My main problem, aside from Vivenna, was the fact that the whole book was somewhat too predictable. I mean, every element of the plot was divided up into clues and presented as a mystery, but I had everything figured out nearly from the beginning. I mean, after Denth says he's a bad guy so many times, how was I supposed to trust him? Only Vivenna could be stupid enough to fall for that, especially with Tonks muttering about blood and pain all the time in the background. I knew they were evil the entire time.
I also knew that Bluefingers was a mastermind, probably evil. And I knew his people were the real villains, because, you know, there are only three kingdoms. The two kingdoms who are going to go to war, don't want to go to war, so naturally the third kingdom was the instigator. It was too easy.
And I assumed the God King was mute early on, although I didn't expect that he'd had his tongue cut out. But once you knew that, how could you not know that Lightsong was going to die to repair him?
Another of my problems with this book is here, actually: When Susebron got his tongue back, he was immediately throwing out orders in this big, deep, commanding voice. Sanderson claimed that it was because Lightsong's sacrifice somehow gave Susebron the ability to use his new tongue, and to command his vocal cords like a pro...but it just felt lazy to me, like he didn't want to come up with a real explanation.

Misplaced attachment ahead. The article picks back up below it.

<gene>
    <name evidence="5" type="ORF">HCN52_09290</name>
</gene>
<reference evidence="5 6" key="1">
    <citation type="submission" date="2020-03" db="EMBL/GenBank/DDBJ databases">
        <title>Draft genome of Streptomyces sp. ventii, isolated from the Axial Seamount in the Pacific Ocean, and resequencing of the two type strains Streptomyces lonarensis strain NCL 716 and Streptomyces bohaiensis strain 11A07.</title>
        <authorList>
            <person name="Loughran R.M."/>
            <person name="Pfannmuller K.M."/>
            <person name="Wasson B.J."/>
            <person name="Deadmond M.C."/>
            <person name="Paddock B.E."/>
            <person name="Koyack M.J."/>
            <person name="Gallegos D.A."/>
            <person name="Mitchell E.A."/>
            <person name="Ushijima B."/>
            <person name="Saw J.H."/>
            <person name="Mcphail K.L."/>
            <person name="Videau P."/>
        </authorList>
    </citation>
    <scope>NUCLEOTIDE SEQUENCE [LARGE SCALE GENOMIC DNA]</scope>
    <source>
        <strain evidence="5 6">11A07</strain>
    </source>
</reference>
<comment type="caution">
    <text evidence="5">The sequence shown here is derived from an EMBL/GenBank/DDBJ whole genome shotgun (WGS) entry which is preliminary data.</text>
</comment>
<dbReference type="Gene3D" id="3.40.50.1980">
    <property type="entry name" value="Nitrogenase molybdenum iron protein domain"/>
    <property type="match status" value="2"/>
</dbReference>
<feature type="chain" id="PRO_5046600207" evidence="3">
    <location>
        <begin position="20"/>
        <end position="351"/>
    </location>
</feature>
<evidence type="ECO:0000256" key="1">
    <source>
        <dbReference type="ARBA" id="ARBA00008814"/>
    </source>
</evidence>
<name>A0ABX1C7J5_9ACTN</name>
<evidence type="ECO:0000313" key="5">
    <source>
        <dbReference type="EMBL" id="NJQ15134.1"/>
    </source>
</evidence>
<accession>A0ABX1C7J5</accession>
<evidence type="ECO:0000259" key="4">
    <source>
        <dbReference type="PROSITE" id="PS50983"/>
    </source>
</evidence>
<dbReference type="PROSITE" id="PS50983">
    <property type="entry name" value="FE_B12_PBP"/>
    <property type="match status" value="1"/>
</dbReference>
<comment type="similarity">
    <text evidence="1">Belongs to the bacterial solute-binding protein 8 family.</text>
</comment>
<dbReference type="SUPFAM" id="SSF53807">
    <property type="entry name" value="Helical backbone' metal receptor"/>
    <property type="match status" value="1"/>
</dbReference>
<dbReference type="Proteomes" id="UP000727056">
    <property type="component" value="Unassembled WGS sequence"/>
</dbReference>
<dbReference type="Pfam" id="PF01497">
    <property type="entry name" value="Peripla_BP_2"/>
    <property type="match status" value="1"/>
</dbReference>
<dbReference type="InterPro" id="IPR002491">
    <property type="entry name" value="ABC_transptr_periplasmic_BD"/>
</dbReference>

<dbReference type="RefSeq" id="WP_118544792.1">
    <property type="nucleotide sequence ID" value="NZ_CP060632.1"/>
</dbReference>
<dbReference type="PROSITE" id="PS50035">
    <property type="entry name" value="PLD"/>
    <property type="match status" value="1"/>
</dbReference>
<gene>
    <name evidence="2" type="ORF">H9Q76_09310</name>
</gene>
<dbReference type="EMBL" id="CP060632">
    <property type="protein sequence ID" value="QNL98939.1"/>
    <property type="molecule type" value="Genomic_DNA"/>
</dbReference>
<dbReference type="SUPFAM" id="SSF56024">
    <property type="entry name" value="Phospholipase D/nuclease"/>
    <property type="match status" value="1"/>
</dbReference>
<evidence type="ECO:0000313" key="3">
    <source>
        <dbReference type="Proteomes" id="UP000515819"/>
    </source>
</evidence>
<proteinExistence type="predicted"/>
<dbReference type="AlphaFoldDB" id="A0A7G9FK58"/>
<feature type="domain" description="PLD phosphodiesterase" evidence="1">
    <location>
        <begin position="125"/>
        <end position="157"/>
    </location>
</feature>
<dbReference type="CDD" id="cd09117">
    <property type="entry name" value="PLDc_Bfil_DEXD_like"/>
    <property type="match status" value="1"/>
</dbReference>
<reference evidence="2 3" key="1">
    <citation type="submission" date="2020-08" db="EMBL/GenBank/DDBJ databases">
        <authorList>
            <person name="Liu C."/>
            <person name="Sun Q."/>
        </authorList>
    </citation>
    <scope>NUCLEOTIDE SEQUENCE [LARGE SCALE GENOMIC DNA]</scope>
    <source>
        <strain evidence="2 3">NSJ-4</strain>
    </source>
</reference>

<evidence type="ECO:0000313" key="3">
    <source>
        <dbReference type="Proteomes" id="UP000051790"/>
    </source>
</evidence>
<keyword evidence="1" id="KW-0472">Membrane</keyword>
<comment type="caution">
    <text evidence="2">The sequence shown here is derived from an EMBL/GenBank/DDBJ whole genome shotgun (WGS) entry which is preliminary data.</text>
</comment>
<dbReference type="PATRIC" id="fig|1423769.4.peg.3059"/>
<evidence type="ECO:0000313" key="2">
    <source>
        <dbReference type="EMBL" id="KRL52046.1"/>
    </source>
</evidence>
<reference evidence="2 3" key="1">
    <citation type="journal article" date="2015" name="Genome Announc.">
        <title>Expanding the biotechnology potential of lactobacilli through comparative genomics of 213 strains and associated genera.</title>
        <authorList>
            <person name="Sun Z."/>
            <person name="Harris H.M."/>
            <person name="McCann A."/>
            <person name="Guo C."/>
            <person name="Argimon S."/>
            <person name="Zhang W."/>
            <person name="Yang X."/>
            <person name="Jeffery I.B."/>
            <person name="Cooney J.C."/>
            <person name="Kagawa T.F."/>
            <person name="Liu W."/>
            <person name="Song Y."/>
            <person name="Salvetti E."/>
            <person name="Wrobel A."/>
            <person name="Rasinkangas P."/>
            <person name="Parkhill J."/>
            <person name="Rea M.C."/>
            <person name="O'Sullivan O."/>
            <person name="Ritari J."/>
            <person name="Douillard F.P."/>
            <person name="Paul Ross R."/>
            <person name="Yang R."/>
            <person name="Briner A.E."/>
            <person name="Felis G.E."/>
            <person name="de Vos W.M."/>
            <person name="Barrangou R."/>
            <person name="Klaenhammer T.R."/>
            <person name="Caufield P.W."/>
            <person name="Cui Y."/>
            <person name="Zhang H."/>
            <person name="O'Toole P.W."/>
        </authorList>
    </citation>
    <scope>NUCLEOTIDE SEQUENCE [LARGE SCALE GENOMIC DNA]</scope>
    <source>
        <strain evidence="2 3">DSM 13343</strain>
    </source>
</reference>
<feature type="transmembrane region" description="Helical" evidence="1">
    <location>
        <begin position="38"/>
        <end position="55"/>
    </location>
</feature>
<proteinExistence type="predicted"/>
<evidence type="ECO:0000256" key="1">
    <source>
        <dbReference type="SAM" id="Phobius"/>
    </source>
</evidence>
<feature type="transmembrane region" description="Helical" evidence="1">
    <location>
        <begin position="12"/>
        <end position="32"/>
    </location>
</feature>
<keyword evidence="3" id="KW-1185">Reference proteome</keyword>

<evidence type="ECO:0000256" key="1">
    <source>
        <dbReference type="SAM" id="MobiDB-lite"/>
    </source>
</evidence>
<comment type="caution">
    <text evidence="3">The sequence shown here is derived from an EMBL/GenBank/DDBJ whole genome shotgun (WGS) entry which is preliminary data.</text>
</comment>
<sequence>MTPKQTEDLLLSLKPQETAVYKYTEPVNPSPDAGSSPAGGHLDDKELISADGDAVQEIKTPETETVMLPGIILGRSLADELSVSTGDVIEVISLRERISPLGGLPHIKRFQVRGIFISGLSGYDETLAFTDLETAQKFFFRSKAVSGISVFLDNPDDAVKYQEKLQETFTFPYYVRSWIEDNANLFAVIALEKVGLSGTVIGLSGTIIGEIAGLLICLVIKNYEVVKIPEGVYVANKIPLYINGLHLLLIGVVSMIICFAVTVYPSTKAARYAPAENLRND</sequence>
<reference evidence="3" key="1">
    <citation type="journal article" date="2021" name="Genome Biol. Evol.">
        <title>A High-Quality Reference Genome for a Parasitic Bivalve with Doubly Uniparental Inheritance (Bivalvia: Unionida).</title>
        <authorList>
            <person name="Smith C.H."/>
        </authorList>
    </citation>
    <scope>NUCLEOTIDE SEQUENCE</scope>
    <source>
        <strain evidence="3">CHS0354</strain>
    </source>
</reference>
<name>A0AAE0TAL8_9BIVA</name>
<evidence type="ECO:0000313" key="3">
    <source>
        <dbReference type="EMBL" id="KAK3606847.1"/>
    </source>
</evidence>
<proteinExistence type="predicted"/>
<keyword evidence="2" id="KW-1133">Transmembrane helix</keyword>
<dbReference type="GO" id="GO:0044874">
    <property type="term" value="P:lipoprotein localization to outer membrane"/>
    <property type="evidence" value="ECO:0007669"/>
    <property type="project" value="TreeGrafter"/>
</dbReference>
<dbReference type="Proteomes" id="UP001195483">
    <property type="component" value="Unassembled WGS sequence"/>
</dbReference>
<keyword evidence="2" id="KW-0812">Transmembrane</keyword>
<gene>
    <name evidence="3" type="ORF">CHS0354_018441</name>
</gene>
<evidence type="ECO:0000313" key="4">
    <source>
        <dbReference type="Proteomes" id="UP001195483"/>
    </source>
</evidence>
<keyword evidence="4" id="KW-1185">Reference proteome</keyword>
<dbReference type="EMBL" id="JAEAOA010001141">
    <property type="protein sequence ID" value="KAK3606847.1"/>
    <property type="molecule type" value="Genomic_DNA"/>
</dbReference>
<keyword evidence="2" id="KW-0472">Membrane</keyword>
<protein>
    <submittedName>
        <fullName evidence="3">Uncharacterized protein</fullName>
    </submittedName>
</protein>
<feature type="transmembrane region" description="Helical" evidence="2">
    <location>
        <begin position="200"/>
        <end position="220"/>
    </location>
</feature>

And the "hidden" army...come on. It was so obvious. Giant, armored stone statues hidden by the hundreds all over the city? What, were all the Hallandren blind?
For the record, I hate it when stone things come to life and move around. They always retain their hardness, so if a weapon hits them it bounces off harmlessly, but somehow they can move and flex their joints without cracking or breaking into pieces. And this time, there wasn't even a defined type of magic that could explain it - they just made it sound like the stone would move without any trouble, for no reason. The cloth didn't turn into water or something when it was Awakened, so why should stone turn into just stone-hard flesh?
I hated Vivenna. She did get better right at the end, but after I had to suffer through five hundred-plus pages of her POV, I really wasn't in any mood to forgive her. She was intolerant, arrogant, stupid, judgemental, whiny, hypocritical, boring, self-obsessed and pretty much loathsome in every way. I could have handled that - I can like good characters even when they're hateful - but Sanderson presented her to me like she was supposed to be some kind of heroine, and I got sick of that fast. I knew she was going to be redeemed, and learn to be an Awakener, and fly/ride/walk off into the sunset to practice with her Breath more the entire time, but I don't like being beaten over the head with any character's "goodness", even when they are good. Which Vivenna wasn't.